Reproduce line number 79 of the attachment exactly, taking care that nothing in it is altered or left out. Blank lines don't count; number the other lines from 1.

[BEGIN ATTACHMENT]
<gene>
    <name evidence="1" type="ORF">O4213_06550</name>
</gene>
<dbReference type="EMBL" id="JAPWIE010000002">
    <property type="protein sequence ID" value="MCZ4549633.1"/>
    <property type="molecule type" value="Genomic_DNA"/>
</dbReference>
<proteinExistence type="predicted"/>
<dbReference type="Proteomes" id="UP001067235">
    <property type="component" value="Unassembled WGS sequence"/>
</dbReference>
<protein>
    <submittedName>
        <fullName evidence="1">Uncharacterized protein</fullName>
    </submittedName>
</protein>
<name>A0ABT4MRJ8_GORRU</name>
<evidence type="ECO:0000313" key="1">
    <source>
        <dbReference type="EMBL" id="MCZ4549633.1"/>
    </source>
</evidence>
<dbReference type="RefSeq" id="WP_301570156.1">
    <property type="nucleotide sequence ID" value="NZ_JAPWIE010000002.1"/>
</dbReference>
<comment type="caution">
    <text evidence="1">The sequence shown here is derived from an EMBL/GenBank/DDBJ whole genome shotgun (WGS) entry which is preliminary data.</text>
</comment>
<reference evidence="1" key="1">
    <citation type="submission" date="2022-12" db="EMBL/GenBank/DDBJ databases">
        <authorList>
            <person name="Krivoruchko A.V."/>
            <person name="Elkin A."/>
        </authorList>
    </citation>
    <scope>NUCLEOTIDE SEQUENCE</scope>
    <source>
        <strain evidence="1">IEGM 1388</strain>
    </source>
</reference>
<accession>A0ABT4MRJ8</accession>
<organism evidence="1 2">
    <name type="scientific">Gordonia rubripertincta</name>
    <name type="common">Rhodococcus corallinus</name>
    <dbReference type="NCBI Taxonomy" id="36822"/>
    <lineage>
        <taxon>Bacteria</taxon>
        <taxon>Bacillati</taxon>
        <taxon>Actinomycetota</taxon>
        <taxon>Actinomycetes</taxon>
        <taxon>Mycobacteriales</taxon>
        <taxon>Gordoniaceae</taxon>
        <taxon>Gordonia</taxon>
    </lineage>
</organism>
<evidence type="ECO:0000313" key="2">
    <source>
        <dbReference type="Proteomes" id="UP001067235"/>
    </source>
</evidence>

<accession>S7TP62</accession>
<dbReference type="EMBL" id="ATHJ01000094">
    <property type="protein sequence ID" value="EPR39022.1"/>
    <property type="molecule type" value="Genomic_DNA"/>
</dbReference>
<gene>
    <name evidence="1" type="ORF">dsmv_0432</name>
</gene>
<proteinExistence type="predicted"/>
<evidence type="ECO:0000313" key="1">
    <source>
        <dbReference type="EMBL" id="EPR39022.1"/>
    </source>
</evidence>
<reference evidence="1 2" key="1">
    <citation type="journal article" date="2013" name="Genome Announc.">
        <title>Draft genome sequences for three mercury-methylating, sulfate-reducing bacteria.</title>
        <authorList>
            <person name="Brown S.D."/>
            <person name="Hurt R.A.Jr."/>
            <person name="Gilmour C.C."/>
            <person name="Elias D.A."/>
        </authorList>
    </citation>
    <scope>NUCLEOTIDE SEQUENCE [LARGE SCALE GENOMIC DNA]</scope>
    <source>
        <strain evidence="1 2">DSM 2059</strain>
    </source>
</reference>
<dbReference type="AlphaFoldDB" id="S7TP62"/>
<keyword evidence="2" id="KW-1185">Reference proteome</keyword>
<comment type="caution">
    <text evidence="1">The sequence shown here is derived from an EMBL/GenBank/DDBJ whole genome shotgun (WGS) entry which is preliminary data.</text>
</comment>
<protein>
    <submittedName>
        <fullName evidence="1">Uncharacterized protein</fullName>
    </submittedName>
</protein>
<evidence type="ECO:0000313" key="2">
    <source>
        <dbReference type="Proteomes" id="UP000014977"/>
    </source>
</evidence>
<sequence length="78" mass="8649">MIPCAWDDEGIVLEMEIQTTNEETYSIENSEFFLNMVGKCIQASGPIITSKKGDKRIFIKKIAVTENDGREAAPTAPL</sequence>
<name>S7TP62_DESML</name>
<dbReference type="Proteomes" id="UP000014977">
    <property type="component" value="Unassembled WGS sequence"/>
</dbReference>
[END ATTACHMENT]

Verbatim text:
            <person name="Brown S.D."/>